IntelliWeb and Foreign Relations (INTLI, J$12.05, +0.001)

A subscription to IntelliWeb runs J$1,000/quarter. It costs 5 build points at character creation. IntelliWeb is a Prime Three Corporation that operates under the radar of most major corps. Mechanical Turks often resort to IntelliWeb for lookups, as do certain branches of corporate espionage and sabotage. IntelliWeb provides analytical essays on most subjects, equivalent to the research produced by Titan University in scope, but geared toward an Intrasystem Security audience, detailing conflicts and potential weaknesses as well as detailed corporate information in the security sector.

IntelliWeb access can provide a bonus on knowledge rolls and information gathering rolls when dealing with specifically intersystem relations and security topics.

University of Titan (UOT, J$21.11, -0.07)

Access to the vast University of Titan archives is expensive; J$5,000/quarter or 15 build points. However, the U of T has a vast array of data at its command. A true research university, Titan provides fact sheets on every major corp, scientific advancement, historical event, legal case, etc. All knowledge-based rolls are made with a +5 bonus when using U of T information.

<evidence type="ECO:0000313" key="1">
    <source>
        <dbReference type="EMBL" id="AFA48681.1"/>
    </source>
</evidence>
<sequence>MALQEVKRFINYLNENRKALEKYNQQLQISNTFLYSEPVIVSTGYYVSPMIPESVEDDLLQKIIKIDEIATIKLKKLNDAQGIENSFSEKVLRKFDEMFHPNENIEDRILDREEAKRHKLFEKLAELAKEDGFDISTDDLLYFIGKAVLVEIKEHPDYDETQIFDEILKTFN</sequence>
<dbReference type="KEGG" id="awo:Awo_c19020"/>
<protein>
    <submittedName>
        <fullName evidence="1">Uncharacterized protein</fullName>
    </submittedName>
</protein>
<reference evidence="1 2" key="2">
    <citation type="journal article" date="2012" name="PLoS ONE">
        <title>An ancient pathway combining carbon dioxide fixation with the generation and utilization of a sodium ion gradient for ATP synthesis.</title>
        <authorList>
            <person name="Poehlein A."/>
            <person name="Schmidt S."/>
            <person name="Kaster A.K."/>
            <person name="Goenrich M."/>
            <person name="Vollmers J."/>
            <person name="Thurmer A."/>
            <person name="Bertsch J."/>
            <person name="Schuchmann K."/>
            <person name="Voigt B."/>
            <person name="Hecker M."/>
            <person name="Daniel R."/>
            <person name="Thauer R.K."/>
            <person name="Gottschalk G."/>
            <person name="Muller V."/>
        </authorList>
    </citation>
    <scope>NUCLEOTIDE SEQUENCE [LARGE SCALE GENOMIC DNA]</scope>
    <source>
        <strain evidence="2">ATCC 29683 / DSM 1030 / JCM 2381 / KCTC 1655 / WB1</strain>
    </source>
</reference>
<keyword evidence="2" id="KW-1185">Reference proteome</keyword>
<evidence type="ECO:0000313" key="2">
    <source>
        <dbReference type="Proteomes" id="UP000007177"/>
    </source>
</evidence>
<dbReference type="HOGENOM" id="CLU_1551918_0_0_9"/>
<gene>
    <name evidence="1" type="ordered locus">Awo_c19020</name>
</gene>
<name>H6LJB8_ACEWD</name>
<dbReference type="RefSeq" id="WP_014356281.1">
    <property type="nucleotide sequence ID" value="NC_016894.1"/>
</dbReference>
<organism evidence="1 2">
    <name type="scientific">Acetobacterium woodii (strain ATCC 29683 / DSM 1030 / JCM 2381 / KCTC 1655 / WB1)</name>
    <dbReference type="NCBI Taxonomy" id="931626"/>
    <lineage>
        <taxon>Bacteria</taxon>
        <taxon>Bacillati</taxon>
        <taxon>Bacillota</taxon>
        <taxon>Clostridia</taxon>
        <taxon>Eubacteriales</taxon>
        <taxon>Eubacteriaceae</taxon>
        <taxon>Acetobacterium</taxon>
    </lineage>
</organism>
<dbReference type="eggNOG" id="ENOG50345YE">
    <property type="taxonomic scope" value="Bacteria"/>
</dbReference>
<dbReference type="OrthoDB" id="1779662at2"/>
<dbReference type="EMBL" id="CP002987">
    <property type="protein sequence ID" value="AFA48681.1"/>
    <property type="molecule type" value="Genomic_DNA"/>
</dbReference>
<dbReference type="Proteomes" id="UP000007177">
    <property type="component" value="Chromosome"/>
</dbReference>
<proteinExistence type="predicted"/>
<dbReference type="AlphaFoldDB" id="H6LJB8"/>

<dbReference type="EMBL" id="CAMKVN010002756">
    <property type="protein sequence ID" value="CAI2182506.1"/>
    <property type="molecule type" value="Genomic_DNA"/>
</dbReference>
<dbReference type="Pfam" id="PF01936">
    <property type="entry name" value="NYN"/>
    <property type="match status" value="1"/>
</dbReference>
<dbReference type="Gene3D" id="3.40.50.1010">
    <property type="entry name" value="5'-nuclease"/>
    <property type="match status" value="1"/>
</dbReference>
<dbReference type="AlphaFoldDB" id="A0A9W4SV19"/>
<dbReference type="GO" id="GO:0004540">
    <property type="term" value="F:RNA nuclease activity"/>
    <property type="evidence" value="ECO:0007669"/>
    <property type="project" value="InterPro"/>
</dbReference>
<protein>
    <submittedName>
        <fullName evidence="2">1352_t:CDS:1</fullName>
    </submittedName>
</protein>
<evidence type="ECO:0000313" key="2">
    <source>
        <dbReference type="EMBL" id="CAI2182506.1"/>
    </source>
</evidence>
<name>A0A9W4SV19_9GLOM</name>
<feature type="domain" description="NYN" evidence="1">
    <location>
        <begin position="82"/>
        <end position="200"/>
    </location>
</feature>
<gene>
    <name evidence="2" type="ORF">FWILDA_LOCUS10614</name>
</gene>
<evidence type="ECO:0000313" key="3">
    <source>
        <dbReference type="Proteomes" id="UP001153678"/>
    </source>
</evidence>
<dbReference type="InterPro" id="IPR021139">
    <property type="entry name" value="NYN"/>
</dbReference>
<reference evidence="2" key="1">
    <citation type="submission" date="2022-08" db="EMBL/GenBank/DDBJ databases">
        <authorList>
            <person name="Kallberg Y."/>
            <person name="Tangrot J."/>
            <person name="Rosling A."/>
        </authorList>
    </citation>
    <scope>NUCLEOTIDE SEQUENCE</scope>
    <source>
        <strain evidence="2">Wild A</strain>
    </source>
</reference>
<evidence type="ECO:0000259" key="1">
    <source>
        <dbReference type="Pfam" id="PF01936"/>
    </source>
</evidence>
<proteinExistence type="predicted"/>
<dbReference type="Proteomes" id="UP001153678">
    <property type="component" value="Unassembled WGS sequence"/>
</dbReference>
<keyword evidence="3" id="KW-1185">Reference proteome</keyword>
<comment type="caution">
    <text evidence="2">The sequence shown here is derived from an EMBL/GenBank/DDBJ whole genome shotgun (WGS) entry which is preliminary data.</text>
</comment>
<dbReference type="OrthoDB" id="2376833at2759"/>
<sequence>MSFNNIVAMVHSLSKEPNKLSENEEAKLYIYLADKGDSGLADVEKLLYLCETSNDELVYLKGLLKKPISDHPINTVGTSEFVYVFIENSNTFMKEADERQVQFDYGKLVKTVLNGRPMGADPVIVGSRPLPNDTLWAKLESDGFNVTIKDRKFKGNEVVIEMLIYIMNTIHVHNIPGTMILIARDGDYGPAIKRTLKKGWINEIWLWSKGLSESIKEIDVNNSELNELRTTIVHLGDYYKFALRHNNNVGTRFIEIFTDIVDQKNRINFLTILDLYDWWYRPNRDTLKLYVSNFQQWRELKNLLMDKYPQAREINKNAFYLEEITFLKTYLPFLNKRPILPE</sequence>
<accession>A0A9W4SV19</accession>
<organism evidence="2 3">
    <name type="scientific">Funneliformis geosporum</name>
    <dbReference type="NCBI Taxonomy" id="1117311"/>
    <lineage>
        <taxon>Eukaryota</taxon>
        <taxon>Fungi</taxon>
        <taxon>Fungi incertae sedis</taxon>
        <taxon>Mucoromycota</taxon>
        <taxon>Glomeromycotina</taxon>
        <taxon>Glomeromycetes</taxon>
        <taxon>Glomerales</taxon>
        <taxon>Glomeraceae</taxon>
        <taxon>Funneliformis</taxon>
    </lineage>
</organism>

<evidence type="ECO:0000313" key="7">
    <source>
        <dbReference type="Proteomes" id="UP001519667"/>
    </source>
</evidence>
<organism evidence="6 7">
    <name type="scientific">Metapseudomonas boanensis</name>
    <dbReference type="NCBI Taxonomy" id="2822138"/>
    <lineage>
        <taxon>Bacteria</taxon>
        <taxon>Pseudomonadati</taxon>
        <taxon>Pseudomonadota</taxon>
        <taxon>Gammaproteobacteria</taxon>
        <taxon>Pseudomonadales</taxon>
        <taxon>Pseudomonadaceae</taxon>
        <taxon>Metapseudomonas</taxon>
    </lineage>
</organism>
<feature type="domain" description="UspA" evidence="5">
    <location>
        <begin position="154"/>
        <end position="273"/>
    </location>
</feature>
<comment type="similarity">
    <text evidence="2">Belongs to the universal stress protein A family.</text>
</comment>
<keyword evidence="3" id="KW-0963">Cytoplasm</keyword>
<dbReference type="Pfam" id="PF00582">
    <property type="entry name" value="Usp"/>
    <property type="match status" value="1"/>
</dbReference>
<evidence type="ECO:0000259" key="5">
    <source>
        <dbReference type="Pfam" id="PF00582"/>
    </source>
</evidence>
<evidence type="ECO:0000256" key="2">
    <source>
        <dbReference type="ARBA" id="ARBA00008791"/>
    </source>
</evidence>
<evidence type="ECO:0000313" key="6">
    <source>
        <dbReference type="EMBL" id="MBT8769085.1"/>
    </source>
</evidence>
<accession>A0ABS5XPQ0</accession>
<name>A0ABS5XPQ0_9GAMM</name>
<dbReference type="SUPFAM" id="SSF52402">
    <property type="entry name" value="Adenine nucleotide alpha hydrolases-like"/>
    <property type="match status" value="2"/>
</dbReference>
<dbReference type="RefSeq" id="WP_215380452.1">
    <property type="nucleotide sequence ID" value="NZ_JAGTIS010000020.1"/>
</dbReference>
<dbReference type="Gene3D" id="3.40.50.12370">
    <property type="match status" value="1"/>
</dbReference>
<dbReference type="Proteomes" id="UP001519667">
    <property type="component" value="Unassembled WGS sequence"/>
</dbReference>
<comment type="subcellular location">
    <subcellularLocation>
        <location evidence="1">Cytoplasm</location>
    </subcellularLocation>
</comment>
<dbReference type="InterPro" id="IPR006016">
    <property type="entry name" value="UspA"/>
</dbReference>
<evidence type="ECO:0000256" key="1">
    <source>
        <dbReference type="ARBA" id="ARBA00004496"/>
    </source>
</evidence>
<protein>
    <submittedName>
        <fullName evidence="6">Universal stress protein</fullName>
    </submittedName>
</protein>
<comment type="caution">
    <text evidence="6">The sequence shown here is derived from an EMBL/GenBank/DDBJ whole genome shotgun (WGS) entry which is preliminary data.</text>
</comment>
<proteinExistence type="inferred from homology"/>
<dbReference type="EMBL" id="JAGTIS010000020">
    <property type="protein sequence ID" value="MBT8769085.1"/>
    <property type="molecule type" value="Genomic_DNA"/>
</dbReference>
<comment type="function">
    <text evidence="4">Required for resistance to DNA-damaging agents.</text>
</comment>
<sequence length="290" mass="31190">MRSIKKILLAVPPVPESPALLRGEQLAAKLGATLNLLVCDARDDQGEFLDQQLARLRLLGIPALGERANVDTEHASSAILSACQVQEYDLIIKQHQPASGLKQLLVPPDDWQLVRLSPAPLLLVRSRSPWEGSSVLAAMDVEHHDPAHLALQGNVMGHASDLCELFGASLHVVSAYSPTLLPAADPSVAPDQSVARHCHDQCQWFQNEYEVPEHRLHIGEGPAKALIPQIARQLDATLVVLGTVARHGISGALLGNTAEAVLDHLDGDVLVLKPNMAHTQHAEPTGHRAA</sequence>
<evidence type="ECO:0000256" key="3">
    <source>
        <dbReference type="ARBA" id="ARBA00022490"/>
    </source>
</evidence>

The University is a Prime Two corporation, hovering on the edge of being demoted down to Prime Three because of its current association with the anarchist activities on Titan.

PrimeCare (PCARE, J$500.08, +1.09)

PrimeCare is the most expensive and most well-known medical group in the system. A subscription costs J$50,000/quarter or 25 build points. PrimeCare operates a number of Turing-monitored hospitals, complete with Autosurgeons and top quality care facilities. PrimeCare subscriptions include implantation of a tracker chip to monitor the subscribee's life signs and vitals; if they register trouble, the subscribee is contacted immediately. Failure to connect results in a PrimeCare Recovery Team, dispatched immediately to bring the subject to the nearest medical facility.

PrimeCare is one of the only Prime One corporations that is not a subsidiary of any member of the Permanent Six. Most of its technology is rented from Auragen and Sol Telecomm.

Star Care (SCARE, J$102.00, +0.0001)

Star Care is a rung down from PrimeCare; a Prime Two corporation, Star Care covers most of the system when it comes to health. A subscription to Star Care costs J$9,000/quarter or 10 build points. Star Care charges for ambo dispatches and recovery teams at some pretty high rates, and subscriptions only cover basic procedures and non-electives.